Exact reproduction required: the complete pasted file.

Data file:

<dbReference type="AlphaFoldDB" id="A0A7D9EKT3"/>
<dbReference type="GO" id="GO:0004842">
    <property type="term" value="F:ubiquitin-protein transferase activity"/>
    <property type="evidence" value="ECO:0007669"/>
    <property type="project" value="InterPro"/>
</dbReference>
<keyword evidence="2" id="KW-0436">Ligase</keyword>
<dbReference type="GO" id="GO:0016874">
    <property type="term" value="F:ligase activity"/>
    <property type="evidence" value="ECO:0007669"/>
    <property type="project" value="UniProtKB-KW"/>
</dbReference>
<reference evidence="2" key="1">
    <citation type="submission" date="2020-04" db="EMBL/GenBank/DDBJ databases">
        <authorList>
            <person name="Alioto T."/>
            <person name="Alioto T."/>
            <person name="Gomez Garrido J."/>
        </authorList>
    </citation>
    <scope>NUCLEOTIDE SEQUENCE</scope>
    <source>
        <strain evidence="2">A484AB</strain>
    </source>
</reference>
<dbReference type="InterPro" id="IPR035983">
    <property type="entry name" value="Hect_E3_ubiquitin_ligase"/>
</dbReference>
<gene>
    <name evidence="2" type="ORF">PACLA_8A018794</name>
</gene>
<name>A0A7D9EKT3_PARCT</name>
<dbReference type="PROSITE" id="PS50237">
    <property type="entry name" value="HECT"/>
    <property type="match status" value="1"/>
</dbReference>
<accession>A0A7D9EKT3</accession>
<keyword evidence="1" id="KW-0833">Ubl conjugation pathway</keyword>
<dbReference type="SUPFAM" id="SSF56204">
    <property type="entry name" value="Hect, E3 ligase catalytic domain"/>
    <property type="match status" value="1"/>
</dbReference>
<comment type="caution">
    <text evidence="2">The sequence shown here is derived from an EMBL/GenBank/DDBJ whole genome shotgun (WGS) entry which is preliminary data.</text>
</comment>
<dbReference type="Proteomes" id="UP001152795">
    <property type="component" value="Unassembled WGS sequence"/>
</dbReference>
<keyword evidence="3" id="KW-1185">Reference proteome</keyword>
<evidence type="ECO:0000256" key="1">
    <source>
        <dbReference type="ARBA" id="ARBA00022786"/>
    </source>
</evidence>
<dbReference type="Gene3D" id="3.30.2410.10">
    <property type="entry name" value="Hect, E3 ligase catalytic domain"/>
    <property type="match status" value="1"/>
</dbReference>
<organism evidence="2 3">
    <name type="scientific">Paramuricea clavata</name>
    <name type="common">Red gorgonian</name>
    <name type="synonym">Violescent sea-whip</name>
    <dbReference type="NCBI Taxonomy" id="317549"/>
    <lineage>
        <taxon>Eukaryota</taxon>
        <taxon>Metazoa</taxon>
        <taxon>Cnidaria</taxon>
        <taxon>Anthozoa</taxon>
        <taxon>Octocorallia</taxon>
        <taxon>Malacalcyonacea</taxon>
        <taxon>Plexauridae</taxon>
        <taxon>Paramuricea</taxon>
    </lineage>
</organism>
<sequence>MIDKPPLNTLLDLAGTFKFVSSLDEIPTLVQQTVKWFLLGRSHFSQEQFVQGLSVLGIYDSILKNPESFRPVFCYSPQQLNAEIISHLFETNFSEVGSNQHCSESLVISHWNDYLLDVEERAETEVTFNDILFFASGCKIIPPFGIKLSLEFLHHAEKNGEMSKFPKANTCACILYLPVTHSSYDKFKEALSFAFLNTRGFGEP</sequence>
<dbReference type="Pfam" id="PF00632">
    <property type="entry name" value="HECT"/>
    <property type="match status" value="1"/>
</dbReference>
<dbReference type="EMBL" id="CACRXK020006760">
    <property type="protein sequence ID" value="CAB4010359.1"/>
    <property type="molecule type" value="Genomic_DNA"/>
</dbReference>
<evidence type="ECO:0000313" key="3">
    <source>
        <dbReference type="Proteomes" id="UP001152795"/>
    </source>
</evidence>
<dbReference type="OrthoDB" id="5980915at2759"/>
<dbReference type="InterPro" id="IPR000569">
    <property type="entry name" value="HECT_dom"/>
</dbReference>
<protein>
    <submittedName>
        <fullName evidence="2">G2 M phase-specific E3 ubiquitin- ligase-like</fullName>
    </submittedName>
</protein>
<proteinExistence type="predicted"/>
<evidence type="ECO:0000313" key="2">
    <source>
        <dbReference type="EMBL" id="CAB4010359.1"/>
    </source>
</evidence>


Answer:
<dbReference type="AlphaFoldDB" id="A0A7D9EKT3"/>
<dbReference type="GO" id="GO:0004842">
    <property type="term" value="F:ubiquitin-protein transferase activity"/>
    <property type="evidence" value="ECO:0007669"/>
    <property type="project" value="InterPro"/>
</dbReference>
<keyword evidence="2" id="KW-0436">Ligase</keyword>
<dbReference type="GO" id="GO:0016874">
    <property type="term" value="F:ligase activity"/>
    <property type="evidence" value="ECO:0007669"/>
    <property type="project" value="UniProtKB-KW"/>
</dbReference>
<reference evidence="2" key="1">
    <citation type="submission" date="2020-04" db="EMBL/GenBank/DDBJ databases">
        <authorList>
            <person name="Alioto T."/>
            <person name="Alioto T."/>
            <person name="Gomez Garrido J."/>
        </authorList>
    </citation>
    <scope>NUCLEOTIDE SEQUENCE</scope>
    <source>
        <strain evidence="2">A484AB</strain>
    </source>
</reference>
<dbReference type="InterPro" id="IPR035983">
    <property type="entry name" value="Hect_E3_ubiquitin_ligase"/>
</dbReference>
<gene>
    <name evidence="2" type="ORF">PACLA_8A018794</name>
</gene>
<name>A0A7D9EKT3_PARCT</name>
<dbReference type="PROSITE" id="PS50237">
    <property type="entry name" value="HECT"/>
    <property type="match status" value="1"/>
</dbReference>
<accession>A0A7D9EKT3</accession>
<keyword evidence="1" id="KW-0833">Ubl conjugation pathway</keyword>
<dbReference type="SUPFAM" id="SSF56204">
    <property type="entry name" value="Hect, E3 ligase catalytic domain"/>
    <property type="match status" value="1"/>
</dbReference>
<comment type="caution">
    <text evidence="2">The sequence shown here is derived from an EMBL/GenBank/DDBJ whole genome shotgun (WGS) entry which is preliminary data.</text>
</comment>
<dbReference type="Proteomes" id="UP001152795">
    <property type="component" value="Unassembled WGS sequence"/>
</dbReference>
<keyword evidence="3" id="KW-1185">Reference proteome</keyword>
<evidence type="ECO:0000256" key="1">
    <source>
        <dbReference type="ARBA" id="ARBA00022786"/>
    </source>
</evidence>
<dbReference type="Gene3D" id="3.30.2410.10">
    <property type="entry name" value="Hect, E3 ligase catalytic domain"/>
    <property type="match status" value="1"/>
</dbReference>
<organism evidence="2 3">
    <name type="scientific">Paramuricea clavata</name>
    <name type="common">Red gorgonian</name>
    <name type="synonym">Violescent sea-whip</name>
    <dbReference type="NCBI Taxonomy" id="317549"/>
    <lineage>
        <taxon>Eukaryota</taxon>
        <taxon>Metazoa</taxon>
        <taxon>Cnidaria</taxon>
        <taxon>Anthozoa</taxon>
        <taxon>Octocorallia</taxon>
        <taxon>Malacalcyonacea</taxon>
        <taxon>Plexauridae</taxon>
        <taxon>Paramuricea</taxon>
    </lineage>
</organism>
<sequence>MIDKPPLNTLLDLAGTFKFVSSLDEIPTLVQQTVKWFLLGRSHFSQEQFVQGLSVLGIYDSILKNPESFRPVFCYSPQQLNAEIISHLFETNFSEVGSNQHCSESLVISHWNDYLLDVEERAETEVTFNDILFFASGCKIIPPFGIKLSLEFLHHAEKNGEMSKFPKANTCACILYLPVTHSSYDKFKEALSFAFLNTRGFGEP</sequence>
<dbReference type="Pfam" id="PF00632">
    <property type="entry name" value="HECT"/>
    <property type="match status" value="1"/>
</dbReference>
<dbReference type="EMBL" id="CACRXK020006760">
    <property type="protein sequence ID" value="CAB4010359.1"/>
    <property type="molecule type" value="Genomic_DNA"/>
</dbReference>
<evidence type="ECO:0000313" key="3">
    <source>
        <dbReference type="Proteomes" id="UP001152795"/>
    </source>
</evidence>
<dbReference type="OrthoDB" id="5980915at2759"/>
<dbReference type="InterPro" id="IPR000569">
    <property type="entry name" value="HECT_dom"/>
</dbReference>
<protein>
    <submittedName>
        <fullName evidence="2">G2 M phase-specific E3 ubiquitin- ligase-like</fullName>
    </submittedName>
</protein>
<proteinExistence type="predicted"/>
<evidence type="ECO:0000313" key="2">
    <source>
        <dbReference type="EMBL" id="CAB4010359.1"/>
    </source>
</evidence>